Leave the door open. When the other attorney asks you, “Is that all?” say, “That is all I remember at this time,” or “At this time, that is all I can recall that I found.”

Be careful with presented documents. If a document is shown to you and you are asked if you can identify it, your answer will normally be “yes.” Stop there. Make the attorney ask you to describe the document. Then, identify the document by keywords that appear at the top of the page, such as the title, date, addressee, and writer. Note that the attorney questioning you is not asking if you have ever seen the document before by simply asking if you can identify it. If you have never seen the document before, identify it by using words such as, “This appears to be….”

Wait for objections. As you are giving testimony, an attorney might object to a question posed to you. When that happens, stop; do not proceed to answer until you are instructed to do so by your attorney or the judge.

Remain calm. The opposing attorney’s strategy may include getting you to become argumentative, defensive, or just plain angry. No matter how angry you become, do not let it show. Check your tone of voice so that it remains calm, pleasant, earnest, and reasonable. Prepare yourself to guard against irritating insinuations and the behavior of the opposing attorney. Your opponent’s case improves if you show hostility. Being reasonable under provocation may be important to the outcome of your case.

Document Production

Your deposition notice may be accompanied by a document request. You are entitled to notice of a document request. It is important that you work with your attorney before the deposition to respond to the request and that you gather documents and tangible things responsive to the request.

What to Expect After Testifying

You will usually receive the original deposition a week to two weeks after the completion of the deposition. Unless the attorneys have agreed otherwise, you have 20 days to review the deposition and sign it before a notary. You are allowed to correct the form of the deposition. If you do not return the deposition in the time allotted, an unsigned copy may be used at final trial or a hearing.

What to Do, and What Not to Do

Do not argue or be defensive. Defensiveness clouds clarity. If you are engaged in a dispute about insignificant facts, it will detract from your message. No matter how well-prepared or knowledgeable you are, if you argue with the opposing attorney, you will appear difficult, uncooperative, or defensive. Refusing to acknowledge a point, even when the facts call for it, will hurt your credibility.

Do not over-explain. The truth may be stated in a few words. Do not be afraid to let a statement stand on its own merits. Sometimes, because of nervousness or a desire to appear helpful or completely truthful, you may feel the need to explain every detail. Resist the urge to over-explain. Some witnesses tend to answer the same question in several different ways in response to a single question. Over-explanation diminishes the message.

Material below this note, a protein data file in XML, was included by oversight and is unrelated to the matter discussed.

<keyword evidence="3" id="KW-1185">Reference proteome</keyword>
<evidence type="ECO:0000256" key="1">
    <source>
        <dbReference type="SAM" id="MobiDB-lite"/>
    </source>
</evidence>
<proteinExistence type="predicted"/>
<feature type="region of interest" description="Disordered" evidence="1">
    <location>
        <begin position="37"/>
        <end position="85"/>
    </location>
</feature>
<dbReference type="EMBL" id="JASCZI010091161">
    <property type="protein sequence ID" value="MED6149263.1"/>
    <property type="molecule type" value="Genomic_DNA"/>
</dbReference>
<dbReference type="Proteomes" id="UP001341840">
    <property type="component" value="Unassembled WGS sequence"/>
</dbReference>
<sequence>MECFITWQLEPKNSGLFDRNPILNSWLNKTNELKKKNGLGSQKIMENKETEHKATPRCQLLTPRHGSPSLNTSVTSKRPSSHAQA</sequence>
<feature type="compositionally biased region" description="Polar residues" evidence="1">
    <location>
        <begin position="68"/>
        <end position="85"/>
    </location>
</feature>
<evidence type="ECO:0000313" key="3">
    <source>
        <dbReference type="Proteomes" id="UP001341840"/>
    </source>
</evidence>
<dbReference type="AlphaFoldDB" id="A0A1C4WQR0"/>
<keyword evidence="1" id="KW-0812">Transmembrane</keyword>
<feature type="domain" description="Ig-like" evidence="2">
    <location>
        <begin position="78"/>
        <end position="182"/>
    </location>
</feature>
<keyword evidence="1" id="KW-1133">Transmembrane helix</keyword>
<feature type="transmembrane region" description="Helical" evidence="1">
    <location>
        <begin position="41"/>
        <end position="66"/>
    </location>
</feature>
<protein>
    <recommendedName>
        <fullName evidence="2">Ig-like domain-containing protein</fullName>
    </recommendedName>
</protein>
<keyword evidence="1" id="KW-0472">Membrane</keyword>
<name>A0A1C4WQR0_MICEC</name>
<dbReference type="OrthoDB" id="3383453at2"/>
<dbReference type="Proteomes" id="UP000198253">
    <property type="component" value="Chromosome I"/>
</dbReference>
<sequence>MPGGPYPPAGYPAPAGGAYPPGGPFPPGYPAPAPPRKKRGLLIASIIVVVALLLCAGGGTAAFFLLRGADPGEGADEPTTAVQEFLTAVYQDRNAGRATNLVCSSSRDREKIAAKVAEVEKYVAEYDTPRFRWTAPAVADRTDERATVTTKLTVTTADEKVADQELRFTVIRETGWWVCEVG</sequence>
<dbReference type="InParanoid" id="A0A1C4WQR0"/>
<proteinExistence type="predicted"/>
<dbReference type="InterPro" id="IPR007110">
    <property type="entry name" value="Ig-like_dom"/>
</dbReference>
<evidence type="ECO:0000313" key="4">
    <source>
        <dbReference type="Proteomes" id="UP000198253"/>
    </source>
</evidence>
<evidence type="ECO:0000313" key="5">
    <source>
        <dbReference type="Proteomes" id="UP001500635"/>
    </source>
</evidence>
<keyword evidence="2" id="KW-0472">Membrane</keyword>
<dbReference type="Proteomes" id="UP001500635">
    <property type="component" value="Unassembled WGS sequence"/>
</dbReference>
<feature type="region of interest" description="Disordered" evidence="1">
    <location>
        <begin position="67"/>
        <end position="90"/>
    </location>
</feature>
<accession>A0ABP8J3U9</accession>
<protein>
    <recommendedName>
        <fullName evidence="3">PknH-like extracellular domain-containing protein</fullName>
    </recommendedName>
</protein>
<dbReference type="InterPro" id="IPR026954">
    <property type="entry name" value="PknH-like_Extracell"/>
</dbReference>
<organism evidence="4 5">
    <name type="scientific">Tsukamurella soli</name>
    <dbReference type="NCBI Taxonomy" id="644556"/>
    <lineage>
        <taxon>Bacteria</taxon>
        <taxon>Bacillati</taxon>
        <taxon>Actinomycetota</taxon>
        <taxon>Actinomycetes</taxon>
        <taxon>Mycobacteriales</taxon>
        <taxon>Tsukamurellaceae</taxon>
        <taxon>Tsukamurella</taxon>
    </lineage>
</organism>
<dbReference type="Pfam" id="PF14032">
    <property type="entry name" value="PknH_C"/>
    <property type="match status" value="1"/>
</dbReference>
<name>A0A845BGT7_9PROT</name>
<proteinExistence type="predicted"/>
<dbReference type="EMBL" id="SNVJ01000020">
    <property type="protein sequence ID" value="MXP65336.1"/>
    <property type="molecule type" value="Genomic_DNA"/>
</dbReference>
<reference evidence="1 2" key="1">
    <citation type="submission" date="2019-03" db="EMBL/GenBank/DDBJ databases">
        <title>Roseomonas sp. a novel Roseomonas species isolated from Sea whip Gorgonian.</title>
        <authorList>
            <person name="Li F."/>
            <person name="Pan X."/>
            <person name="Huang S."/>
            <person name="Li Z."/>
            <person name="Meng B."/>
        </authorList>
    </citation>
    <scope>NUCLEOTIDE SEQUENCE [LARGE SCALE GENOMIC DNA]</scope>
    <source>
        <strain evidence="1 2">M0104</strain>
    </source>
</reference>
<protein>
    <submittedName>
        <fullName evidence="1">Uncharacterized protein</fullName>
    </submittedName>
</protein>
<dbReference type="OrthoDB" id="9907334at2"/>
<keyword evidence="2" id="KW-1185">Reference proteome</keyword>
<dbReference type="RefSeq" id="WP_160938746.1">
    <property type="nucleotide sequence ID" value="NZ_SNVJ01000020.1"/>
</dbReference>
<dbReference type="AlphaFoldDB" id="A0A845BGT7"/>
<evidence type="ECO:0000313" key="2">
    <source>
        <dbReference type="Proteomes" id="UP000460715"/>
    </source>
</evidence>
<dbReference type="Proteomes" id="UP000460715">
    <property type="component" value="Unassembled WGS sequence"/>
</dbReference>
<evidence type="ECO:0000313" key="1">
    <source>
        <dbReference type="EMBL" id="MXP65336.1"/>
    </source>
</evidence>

Stand your ground. Answer the question that is asked and stand firm. Resist the urge to change your answer so the attorney will move on to something else. Although agreeing may defuse tension in the short term, it could destroy your case in the long run.

Be prepared. There is no substitute for preparation. If the opposing attorney can establish that you do not have a grasp of the general underlying facts, your credibility will be called into question. You are not expected to know insignificant details. An honest mistake can typically be explained and dismissed in short order.

Engage the person speaking to you. During a deposition, speak directly to the attorney asking the questions. When you are in the courtroom, make eye contact with the person asking the question, whether it is the opposing attorney, your attorney, or the judge. Consistent and sustained eye contact conveys honesty, and it draws the listener into the testimony.

There are three keys to a successful deposition and court testimony:

  1. Honesty
  2. Preparation
  3. Staying calm

Keep these in mind when you give testimony. When learning how to prepare for a divorce deposition or any other legal matter, think about what your testimony is likely to be. Talk about troublesome questions or circumstances with your attorney in the days leading up to your testimony. And tell your attorney about any areas that concern you or that you believe could harm your effectiveness as a witness.

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Tom Greenwald is a seasoned trial attorney with three decades of experience in family law. He has been honored as the Best Lawyers Family Law “Lawyer of the Year” in the Dallas/Fort Worth area, he has been recognized as one of the “Best Lawyers in Dallas: Family Law” by D Magazine, and he has been selected as a “Top 100 Lawyer” by Texas Super Lawyers. Tom is board certified in family law and he possesses specialized knowledge of handling property division, complex compensation structures, child custody, separate property claims, private business interests, and business valuation. His objective is to assist clients in discovering efficient and constructive resolutions that facilitate cost savings and preserve positive professional relationships for the future.

For advice on preparing for a deposition in divorce or court testimony, please contact Thomas A. Greenwald at 214-473-9696.